Interesting. It made me think of another useful application: allowing TCP connections to your X server if it was started with "-nolisten tcp" (I always remove that, but when I upgrade my Ubuntu it always comes back :-/) and you don't want to restart X right now:

socat TCP4-LISTEN:6000,reuseaddr,fork UNIX-CONNECT:/tmp/.X11-unix/X0

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Posted by dkg (216.254.xx.xx) on Fri 3 Dec 2010 at 16:52
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I'm not a big fan of this approach for X11, actually.

If the X server itself is listening on TCP, it knows that it is listening on the network and can apply different rules and policy based on that fact.

If you use socat proxy the network in to the X server, it assumes that each inbound connection is coming from your account. You're basically inviting anyone who decides to connect to port 6000 on your computer to execute arbitrary code as your user. This strikes me as a Bad Idea.

The reason my postgresql + ssh + socat example above is different is that ssh is authenticating the connections, and the traffic itself is encrypted and integrity-checked. So arbitrary network attackers can't DROP TABLES on me ;)

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Posted by Anonymous (188.222.xx.xx) on Sat 4 Dec 2010 at 13:38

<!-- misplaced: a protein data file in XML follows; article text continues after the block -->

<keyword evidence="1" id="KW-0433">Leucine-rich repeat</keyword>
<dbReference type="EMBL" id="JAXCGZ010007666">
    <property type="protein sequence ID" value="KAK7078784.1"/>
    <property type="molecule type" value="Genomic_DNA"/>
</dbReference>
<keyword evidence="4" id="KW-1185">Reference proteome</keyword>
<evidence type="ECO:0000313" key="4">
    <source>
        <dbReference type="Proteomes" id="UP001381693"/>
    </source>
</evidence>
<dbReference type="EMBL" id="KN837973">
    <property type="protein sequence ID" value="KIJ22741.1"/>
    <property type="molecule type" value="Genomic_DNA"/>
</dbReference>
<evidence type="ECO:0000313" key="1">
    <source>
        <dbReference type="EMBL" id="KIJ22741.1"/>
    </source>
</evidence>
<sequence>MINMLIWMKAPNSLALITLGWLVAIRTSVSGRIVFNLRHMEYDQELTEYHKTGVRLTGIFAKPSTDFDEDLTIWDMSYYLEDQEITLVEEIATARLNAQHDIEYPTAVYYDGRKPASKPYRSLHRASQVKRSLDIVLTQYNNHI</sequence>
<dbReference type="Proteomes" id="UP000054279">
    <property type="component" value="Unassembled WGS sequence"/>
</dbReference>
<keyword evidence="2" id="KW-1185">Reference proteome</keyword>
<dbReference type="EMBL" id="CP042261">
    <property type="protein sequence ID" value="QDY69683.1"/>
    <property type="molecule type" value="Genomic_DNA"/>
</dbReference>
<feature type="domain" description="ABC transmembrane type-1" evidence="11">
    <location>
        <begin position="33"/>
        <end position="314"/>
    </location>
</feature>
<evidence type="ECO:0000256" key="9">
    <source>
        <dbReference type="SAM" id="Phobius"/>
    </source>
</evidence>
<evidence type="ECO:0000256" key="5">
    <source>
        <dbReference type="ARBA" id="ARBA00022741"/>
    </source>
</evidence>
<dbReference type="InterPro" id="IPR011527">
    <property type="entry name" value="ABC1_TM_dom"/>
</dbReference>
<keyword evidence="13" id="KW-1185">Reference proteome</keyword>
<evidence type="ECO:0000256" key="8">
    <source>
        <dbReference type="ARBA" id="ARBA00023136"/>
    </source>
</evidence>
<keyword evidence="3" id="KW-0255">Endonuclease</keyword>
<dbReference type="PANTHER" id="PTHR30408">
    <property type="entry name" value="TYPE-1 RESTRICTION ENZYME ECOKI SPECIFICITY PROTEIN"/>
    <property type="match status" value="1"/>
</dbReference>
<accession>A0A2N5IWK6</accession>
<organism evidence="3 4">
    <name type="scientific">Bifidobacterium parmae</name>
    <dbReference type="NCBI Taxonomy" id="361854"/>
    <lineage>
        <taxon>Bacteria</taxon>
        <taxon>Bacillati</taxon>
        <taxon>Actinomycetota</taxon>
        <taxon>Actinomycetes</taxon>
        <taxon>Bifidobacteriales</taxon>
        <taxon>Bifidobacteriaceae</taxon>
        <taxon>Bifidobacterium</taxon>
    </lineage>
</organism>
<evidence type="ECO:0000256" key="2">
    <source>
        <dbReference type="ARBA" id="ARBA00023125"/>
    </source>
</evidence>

Neat. I tried to achieve this to forward gpg-agent, but I didn't really get anywhere. I'm not sure if additional sanity checks in gpg-agent scuppered me or if I just did it wrong. Perhaps your recipe will help me... - (Jon/jmtd.net)

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Posted by dkg (2001:0xx:0xx:0xxx:0xxx:0xxx:xx) on Sat 4 Dec 2010 at 20:00
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Ah, that's an interesting suggestion too.

i'd be a little wary about forwarding gpg-agent to a remote host, though -- that would mean that anyone with control over the remote account (including the administrator of that machine) could get unfettered access to the material stored in the gpg-agent. This is could be mitigated by having the gpg-agent prompt the user for accepted use, but this appears to be a contentious issue for gpg (i think it would be a fine idea).

Note also that gpg-agent in its 1.x and 2.0.x versions doesn't actually cache the secret key material for OpenPGP certifications. It only caches passphrases, and the gpg binary itself needs to have access to the encrypted secret key, which it can unlock with the passphrase it fetches from the agent. This makes it not terribly useful for forwarding gpg-agent over the network, because you'd need to distribute your secret key to the remote system as well (yikes!)

Werner Koch has said that gpg 2.1 will move all secret key handling directly into the agent, though, which makes your proposed approach seem more useful to me.

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Posted by fugit (69.112.xx.xx) on Mon 5 Sep 2011 at 16:35
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dkg, Thanks for the great right up. I really like the idea of using gui tools on my local machine with out having to install more on the postgresql server or setting it up to linsten on a port.